BRAF and MEK Mutations Make a Late Entrance

Science's STKE  28 Mar 2006:
Vol. 2006, Issue 328, pp. pe15
DOI: 10.1126/stke.3282006pe15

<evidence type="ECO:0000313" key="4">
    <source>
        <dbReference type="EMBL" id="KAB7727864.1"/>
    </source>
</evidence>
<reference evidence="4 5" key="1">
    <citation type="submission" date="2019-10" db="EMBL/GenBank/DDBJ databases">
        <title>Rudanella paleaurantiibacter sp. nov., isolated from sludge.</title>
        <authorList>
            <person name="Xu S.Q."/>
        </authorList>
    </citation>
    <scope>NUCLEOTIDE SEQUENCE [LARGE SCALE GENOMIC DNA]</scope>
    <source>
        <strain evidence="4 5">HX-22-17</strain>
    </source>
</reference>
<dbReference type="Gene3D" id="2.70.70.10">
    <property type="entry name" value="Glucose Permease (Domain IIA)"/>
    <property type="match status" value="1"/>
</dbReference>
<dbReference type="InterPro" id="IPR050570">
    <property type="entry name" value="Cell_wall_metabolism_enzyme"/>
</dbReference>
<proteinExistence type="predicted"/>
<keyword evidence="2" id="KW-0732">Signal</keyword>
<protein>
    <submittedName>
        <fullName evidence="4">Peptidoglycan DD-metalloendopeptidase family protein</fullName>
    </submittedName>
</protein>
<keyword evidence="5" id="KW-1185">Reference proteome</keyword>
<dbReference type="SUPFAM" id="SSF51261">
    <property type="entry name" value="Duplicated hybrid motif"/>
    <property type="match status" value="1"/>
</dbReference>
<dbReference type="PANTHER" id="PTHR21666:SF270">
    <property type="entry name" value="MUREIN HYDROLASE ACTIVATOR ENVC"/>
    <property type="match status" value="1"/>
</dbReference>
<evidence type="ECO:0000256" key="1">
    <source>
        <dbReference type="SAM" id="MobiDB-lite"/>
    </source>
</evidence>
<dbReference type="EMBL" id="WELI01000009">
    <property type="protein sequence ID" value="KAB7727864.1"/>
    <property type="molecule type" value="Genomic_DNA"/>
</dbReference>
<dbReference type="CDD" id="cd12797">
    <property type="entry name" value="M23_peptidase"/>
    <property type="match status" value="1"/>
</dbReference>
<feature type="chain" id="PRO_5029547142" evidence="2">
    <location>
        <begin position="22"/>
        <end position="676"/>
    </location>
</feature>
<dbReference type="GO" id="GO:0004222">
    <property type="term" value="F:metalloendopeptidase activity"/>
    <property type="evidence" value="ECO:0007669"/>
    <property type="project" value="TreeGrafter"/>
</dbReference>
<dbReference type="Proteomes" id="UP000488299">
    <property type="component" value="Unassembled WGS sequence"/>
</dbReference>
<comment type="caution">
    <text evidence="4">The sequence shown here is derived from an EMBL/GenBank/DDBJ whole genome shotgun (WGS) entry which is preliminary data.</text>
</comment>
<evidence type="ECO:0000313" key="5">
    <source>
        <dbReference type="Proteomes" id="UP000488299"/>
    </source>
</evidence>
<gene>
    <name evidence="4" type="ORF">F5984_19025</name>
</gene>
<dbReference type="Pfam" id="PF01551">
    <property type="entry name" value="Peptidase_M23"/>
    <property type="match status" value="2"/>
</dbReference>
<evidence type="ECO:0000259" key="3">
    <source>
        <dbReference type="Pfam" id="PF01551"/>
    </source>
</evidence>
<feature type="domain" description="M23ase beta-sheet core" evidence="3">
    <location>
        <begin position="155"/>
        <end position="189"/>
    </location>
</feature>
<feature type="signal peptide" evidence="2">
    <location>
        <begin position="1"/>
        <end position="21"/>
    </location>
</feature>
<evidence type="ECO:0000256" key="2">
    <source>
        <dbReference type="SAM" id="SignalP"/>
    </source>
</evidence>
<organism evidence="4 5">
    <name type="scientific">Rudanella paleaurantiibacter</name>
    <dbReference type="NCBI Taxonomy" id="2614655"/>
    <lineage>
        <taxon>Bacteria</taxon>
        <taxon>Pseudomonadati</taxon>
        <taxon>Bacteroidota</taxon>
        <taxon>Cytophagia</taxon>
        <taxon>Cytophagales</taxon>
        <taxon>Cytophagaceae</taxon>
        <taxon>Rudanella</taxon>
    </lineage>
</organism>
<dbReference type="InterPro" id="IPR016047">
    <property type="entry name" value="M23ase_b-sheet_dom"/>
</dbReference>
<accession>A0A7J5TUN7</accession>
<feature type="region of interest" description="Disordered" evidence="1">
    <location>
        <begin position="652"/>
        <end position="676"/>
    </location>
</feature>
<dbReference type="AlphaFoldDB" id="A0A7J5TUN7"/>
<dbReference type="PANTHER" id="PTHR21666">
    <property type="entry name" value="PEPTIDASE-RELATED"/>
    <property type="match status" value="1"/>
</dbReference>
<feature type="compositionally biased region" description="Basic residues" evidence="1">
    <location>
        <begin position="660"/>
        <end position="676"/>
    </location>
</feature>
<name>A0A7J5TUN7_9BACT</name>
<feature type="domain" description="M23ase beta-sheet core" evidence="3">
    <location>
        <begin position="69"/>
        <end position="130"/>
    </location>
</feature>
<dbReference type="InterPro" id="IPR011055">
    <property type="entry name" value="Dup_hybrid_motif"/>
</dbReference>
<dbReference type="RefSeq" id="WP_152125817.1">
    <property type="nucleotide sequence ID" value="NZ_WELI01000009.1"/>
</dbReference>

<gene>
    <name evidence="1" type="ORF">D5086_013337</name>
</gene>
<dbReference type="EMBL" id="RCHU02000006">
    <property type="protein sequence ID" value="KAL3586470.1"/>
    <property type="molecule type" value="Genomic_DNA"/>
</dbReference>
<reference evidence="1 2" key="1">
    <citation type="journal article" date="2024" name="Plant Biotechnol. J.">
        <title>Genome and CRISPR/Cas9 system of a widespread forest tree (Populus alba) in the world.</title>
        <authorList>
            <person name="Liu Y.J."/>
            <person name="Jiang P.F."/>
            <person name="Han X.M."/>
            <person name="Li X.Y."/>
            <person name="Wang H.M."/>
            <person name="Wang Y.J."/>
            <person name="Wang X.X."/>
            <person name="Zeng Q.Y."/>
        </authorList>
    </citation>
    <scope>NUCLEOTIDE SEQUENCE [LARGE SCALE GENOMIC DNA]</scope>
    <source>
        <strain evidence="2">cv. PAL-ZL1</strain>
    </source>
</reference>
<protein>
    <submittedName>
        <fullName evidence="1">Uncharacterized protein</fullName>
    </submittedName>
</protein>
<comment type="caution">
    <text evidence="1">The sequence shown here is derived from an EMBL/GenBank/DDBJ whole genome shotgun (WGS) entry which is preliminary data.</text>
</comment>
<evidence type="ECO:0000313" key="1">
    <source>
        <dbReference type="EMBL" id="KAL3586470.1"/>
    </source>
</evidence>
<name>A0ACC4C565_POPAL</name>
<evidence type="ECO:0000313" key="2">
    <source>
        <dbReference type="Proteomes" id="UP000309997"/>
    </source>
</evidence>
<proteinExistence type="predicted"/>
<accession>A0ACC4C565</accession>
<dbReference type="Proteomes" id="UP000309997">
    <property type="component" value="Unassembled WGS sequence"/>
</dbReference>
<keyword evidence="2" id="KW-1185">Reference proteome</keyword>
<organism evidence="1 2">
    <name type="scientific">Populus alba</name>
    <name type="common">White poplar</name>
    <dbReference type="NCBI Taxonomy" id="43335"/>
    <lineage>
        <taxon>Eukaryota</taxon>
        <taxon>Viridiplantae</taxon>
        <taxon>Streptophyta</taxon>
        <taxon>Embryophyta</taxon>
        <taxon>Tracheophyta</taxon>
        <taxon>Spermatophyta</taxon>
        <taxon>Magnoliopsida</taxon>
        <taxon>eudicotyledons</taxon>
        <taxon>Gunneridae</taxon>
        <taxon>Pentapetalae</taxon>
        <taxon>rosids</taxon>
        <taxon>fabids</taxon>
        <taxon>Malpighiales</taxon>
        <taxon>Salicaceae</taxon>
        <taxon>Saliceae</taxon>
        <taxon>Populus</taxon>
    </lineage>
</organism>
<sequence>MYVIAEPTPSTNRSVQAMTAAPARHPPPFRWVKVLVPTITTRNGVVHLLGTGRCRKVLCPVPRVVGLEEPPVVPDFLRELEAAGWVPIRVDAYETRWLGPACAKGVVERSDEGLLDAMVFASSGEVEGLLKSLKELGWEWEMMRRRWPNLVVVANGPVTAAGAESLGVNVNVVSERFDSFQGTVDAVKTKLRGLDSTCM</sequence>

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The small guanosine triphosphatase KRAS and the protein kinases BRAF, which is a mitogen-activated protein kinase kinase kinase (MAPKKK), and mitogen-activated protein kinase kinase 1 and 2 (MAPKK1/2, also known as MKK1/2 or MEK1/2) are signaling partners in the MAPK signal transduction pathway. They are involved in many biological processes and play crucial roles during embryonic development. When inappropriately expressed, KRAS, BRAF, and MEK1/2 are also frequently implicated in tumor progression. Hence, it might reasonably have been predicted that either loss- or gain-of-function germline mutations in the genes that encode them would cause embryonic death. However, in a surprising development, two articles report that germline mutations in the KRAS, BRAF, and MEK1/2 genes are associated with cardio-facio-cutaneous (CFC) syndrome. This unexpected discovery demonstrates that mutations in KRAS, BRAF, and MEK can pass through the germline to cause specific developmental syndromes. This finding will undoubtedly stimulate further research into the function of these proteins in development and in both inherited and sporadic cancers.

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